Medicare recipients to supplement government premiums for health
insurance with their own money. It ensures that government
bureaucrats cannot impose price controls or rationing on them.
Hidden in a part of the House bill that appears to foster
quality controls is language that would effectively eliminate all
indemnity private fee-for-service plans as of 2009 and all private
fee-for-service plans, including PPOs, as of 2010.
This provision would prevent senior citizens from spending their
own money for their own health care. If this provision becomes law,
the stage will have been set for government rationing of health
Future Tax Increases
When it was enacted in 1997, SCHIP was a limited block grant
program. Federal money was given to the states as matching funds to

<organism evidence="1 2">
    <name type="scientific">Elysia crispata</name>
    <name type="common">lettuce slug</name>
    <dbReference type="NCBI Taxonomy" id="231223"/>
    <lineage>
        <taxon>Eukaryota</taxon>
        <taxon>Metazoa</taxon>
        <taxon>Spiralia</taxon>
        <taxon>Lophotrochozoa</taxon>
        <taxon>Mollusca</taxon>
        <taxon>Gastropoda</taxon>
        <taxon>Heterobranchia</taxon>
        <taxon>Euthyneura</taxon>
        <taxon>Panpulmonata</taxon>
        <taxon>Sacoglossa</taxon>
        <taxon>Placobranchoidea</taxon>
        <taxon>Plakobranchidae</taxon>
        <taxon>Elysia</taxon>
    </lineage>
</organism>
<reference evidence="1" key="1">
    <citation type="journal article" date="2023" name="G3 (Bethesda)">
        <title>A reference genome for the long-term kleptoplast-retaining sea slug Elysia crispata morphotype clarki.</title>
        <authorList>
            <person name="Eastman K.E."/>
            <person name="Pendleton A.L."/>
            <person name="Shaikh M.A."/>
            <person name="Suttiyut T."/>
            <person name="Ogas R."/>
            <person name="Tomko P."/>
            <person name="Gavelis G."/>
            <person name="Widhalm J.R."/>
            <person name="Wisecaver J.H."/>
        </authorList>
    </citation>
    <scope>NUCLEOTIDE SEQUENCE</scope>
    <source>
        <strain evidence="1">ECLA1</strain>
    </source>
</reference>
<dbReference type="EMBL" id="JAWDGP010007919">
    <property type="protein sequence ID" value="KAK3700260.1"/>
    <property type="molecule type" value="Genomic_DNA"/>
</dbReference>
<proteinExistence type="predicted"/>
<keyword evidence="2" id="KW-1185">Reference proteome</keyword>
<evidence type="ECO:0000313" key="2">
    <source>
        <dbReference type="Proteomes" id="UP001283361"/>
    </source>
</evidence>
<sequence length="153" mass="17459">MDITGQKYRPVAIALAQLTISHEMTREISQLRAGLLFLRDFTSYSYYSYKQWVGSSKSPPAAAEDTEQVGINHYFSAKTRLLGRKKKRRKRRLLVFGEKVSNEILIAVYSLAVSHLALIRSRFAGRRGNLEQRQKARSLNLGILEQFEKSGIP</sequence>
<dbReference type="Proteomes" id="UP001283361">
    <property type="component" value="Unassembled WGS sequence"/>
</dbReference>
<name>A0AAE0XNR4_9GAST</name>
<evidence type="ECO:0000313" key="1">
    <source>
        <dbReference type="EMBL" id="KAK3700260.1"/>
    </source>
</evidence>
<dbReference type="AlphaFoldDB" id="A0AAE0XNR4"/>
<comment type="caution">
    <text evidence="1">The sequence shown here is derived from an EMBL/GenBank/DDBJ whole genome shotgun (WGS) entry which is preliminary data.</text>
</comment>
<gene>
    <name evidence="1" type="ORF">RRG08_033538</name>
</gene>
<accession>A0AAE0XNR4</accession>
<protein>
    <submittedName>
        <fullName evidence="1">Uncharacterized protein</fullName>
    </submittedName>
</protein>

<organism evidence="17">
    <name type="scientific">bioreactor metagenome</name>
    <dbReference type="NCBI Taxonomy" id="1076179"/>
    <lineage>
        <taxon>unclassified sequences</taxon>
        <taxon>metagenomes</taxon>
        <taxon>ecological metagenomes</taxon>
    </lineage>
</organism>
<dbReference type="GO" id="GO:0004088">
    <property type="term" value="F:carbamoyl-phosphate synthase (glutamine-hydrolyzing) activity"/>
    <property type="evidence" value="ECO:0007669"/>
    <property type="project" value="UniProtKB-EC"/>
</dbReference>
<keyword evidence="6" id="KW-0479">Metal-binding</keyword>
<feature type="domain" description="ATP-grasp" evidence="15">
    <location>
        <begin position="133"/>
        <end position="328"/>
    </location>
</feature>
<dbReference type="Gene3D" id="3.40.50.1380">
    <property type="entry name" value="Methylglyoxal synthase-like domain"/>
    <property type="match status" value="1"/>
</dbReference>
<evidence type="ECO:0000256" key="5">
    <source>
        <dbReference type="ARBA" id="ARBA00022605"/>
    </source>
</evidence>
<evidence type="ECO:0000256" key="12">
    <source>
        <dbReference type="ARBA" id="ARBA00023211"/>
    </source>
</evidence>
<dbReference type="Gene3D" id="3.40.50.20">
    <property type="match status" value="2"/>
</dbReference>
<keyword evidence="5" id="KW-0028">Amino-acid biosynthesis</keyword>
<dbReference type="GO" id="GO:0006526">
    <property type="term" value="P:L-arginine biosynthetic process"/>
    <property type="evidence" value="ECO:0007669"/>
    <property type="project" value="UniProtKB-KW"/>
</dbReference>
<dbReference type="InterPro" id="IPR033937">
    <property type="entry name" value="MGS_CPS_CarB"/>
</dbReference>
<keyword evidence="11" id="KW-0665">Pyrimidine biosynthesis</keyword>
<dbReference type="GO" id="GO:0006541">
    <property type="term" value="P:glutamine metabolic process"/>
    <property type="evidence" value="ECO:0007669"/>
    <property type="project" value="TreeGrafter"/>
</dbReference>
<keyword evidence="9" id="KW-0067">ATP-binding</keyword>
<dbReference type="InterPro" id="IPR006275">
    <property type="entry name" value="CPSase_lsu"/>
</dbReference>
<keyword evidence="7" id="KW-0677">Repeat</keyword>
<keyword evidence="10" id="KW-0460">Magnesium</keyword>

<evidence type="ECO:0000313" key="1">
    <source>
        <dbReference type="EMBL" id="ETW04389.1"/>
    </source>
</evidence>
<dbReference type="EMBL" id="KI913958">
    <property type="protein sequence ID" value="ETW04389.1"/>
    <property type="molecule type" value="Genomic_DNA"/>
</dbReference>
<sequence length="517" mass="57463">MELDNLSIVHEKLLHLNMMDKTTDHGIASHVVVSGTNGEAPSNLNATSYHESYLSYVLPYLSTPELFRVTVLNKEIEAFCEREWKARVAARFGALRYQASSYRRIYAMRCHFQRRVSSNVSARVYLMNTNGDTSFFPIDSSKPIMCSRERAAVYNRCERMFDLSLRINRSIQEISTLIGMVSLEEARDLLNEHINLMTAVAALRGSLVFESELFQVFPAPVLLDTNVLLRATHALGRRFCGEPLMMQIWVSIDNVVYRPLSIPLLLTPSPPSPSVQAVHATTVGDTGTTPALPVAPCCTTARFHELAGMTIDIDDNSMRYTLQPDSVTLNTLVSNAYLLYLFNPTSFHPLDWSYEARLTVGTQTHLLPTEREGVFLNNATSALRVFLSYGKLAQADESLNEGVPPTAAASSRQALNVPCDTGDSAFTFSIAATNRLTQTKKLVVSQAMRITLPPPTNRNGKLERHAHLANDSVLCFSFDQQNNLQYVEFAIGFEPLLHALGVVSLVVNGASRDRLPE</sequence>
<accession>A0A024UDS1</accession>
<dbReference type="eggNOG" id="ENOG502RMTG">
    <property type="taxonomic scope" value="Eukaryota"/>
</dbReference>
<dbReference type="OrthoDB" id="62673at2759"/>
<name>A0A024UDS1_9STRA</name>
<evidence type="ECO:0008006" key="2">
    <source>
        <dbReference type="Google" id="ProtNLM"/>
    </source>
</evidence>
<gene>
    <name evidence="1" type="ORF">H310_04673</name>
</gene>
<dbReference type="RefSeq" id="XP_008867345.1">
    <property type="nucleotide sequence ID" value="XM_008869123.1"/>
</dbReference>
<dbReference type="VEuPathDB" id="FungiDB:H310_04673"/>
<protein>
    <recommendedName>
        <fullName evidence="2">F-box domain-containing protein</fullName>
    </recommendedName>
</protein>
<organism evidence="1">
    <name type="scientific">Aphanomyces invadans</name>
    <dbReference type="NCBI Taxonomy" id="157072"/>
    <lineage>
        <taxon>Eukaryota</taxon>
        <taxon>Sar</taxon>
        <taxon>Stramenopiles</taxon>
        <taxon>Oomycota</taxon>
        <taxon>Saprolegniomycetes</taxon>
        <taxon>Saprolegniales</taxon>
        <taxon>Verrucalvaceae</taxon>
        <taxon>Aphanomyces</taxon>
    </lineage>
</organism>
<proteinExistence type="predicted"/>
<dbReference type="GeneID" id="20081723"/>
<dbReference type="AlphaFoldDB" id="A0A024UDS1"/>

provide health insurance coverage to uninsured children in
low-income families. It capped expenditures at $40 billion over 10
An expansion and liberalization of income eligibility, however,
would burst through such caps, and so the House and Senate bills
finance their legislative handiwork with a strange and regressive
tax policy. Congress proposes to pay for SCHIP expansion primarily
by increasing taxes on tobacco products, products
disproportionately consumed by the low-income population. But this
is an unreliable revenue stream: The more lawmakers tax a product
like tobacco, the faster consumption, and thus revenue, will
In order to get the tobacco revenue necessary to fund the
congressional expansion of SCHIP, Congress would need to recruit
22.4 million new smokers.  Barring that, the tobacco tax would only
serve as initial funding and would have to be supplemented by
higher taxes on individuals and families.
The expense to future generations would be gargantuan. When the
projected costs of an expanded SCHIP and other entitlement programs
are combined, the total value of unfunded debts and entitlement
obligations that must be paid down the road is equivalent to
imposing a $170,000 mortgage on every child in America at
birth--but without the house.